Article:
Co-Parenting: Sharing a Child Ain’t Easy

Will Smith Wishes Ex-Wife Sheree Zampino a Happy Birthday: 'Best Baby Mama Ever!'

co-parenting: a process where two parents work together to raise a child even though they are divorced or separated.

According to Pew Research Center in 2017 almost 15 million children under the age of 18 were living in a single parent home with a mother, while 3 million lived solely with a single father, with more than half of those children being African American.

I hate to say it but it’s partially our own faults that all these children are being raised in single parent homes. Unlike some of our parents that did things the traditional way ( the courting, which lead to a date then the relationship, marriage and then a baby) we are creating life with people we barely know or people we think we know. It’s like the mention of a pregnancy has a way of changing the way we feel about the person we’re supposed to be in love with. It’s as if all of a sudden you’ve committed the ultimate crime by getting pregnant and that’s when all the daggers begin to get thrown.

I’ve become part of the co-parenting community about a year ago and let me tell you, NOTHING about it is easy. I had gotten so used to having my son at all times that once his dad started making the effort to be around more I wasn’t sure how to act. There’s still that part of me that’s hesitant with the relationship because no mother wants to watch someone come in and out of their child’s life constantly, especially that child’s father, but I also know he needs a male figure around. Despite the times he’s been in and out of jail, I still have hopes he’ll be someone my son can look up to. We’ve had moments of getting into arguments so bad that we didn’t speak to each other for a year. I guess you can say the two of us find it hard to put our pride to the side. For awhile it seemed like things were on the up and up until a few days before the New Year came and I became completely triggered. It just reminded me just how much I can’t stand co-parenting but I have to get used to it.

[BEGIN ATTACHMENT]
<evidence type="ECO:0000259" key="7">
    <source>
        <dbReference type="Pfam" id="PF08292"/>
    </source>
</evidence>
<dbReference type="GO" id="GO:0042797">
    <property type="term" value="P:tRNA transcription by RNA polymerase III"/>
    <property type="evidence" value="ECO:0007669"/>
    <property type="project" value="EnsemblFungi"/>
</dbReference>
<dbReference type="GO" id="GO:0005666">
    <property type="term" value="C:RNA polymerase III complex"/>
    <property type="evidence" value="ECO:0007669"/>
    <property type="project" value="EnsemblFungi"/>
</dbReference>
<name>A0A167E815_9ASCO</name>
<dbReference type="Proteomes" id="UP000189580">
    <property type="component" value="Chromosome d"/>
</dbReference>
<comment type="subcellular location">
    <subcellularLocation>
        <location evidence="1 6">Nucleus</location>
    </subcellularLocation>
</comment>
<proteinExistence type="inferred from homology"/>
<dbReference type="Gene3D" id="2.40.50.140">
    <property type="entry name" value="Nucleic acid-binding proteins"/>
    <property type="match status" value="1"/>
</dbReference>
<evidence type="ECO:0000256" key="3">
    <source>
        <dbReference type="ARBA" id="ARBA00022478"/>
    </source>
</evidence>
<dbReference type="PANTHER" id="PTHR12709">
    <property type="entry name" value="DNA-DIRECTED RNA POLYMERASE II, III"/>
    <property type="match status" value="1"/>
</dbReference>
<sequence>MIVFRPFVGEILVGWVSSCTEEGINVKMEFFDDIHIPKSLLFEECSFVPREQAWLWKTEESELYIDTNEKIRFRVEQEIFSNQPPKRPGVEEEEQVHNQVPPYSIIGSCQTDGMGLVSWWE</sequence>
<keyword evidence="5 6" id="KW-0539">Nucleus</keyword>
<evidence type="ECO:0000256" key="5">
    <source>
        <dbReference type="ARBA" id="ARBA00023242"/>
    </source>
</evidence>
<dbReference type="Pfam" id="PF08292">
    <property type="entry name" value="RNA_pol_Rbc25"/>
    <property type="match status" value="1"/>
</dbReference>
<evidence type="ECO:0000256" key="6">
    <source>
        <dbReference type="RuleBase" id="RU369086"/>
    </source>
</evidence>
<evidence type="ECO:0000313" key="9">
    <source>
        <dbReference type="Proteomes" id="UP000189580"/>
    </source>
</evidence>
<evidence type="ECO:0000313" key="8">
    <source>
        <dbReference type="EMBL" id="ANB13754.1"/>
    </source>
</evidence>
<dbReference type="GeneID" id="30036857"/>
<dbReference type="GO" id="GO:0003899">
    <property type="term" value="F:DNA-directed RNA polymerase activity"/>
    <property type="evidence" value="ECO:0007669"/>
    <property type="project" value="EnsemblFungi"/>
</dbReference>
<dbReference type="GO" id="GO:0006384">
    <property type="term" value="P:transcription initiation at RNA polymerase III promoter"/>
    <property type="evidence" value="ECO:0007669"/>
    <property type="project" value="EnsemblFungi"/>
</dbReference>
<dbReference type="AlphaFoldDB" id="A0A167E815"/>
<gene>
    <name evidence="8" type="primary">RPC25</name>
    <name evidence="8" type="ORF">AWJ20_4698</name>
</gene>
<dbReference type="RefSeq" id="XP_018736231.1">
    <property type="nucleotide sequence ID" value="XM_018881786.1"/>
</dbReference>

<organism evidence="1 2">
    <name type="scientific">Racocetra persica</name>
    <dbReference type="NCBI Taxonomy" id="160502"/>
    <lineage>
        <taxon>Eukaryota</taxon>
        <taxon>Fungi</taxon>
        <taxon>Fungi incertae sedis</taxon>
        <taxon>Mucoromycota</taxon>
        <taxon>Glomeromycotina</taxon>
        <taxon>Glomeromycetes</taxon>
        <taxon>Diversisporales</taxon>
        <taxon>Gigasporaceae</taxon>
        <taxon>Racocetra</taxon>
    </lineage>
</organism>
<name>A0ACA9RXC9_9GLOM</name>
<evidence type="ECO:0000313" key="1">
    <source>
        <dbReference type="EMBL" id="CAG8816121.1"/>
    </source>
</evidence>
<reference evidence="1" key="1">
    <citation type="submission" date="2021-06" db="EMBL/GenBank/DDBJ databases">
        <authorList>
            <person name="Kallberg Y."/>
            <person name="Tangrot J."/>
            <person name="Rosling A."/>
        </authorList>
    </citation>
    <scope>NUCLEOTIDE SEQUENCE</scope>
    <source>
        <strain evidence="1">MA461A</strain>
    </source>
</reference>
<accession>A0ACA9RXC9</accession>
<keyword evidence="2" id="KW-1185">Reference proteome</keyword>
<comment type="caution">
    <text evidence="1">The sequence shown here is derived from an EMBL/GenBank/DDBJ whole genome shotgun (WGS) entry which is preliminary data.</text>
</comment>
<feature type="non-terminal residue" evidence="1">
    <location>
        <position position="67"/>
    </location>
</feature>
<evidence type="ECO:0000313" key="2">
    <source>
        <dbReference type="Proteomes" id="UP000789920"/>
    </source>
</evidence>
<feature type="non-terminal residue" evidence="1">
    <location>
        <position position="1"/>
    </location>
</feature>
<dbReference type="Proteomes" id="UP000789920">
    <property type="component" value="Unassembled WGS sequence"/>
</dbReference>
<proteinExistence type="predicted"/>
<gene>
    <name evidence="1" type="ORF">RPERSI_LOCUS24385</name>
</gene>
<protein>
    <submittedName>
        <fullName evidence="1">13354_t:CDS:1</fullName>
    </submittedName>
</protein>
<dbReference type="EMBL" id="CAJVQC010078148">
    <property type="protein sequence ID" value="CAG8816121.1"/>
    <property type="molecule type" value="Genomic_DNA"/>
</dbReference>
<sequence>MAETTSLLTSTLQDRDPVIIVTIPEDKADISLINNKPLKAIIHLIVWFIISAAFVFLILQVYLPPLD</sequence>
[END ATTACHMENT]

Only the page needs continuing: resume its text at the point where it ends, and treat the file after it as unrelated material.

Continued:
I’m positive one day things will come together perfectly and my son will have these great blended families but right now I’m still figuring things out and if you’re going through the same thing, here are some steps that may help you as well…

1. Never Down Talk Your Child’s Parent to Them

No matter how much you can’t stand the mother/father of your child make sure to never ever put a negative image of them in your child’s mind. As your child grows they will form their own opinion, it may be good or it may be bad but at least you’ll know it wasn’t something you planted in their head. Also make sure your family doesn’t put anything in your child’s head about their parent as well.

2. Keep Your Focus on Nothing but Your Child

Your feelings no longer matter. Stop bringing up the past (I’m working on it) and solely focus on your child and their well-being. I guarantee when you make life about your child things get easy.

3. Work on Communication

Set rules and goals with one another when it comes to your children. Listen to what each other has to say without the conversation turning into an argument. Also set boundaries because you have to remain cordial for a lifetime when it comes to your child, so try to keep all conversations kid-friendly. When you start feeling comfortable telling your ex every single thing that is happening in your life, which isn’t about your child, the co-parenting relationship can become complicated and you may trigger certain emotions the other parent didn’t know they had (and not in a good way.)

4. Make Visitations and Transportation Easier

For me, this is a hard one. When you are a full-time mom sometimes all you want is a break. You don’t want to move, you don’t want to drive, you just pray that when it’s time for your child to go with the other parent that they’d just come get them. Instead of them waiting for you to say you want them to watch/spend time with their child you just wish they’d call and say hey I’m on the way. BUT sometimes people are in situation where they can’t do it. This is also when a written agreement can come into play. Set up a schedule and times that your child will get to visit the other parent. Be reasonable and be mindful of the time of day it is. No one, well at least me, likes driving around in the dark or waiting all day for a pick up.

Those are a few of my tips. Parent’s let me know how co-parenting works out for you or how long it took for things to start running smoothly.


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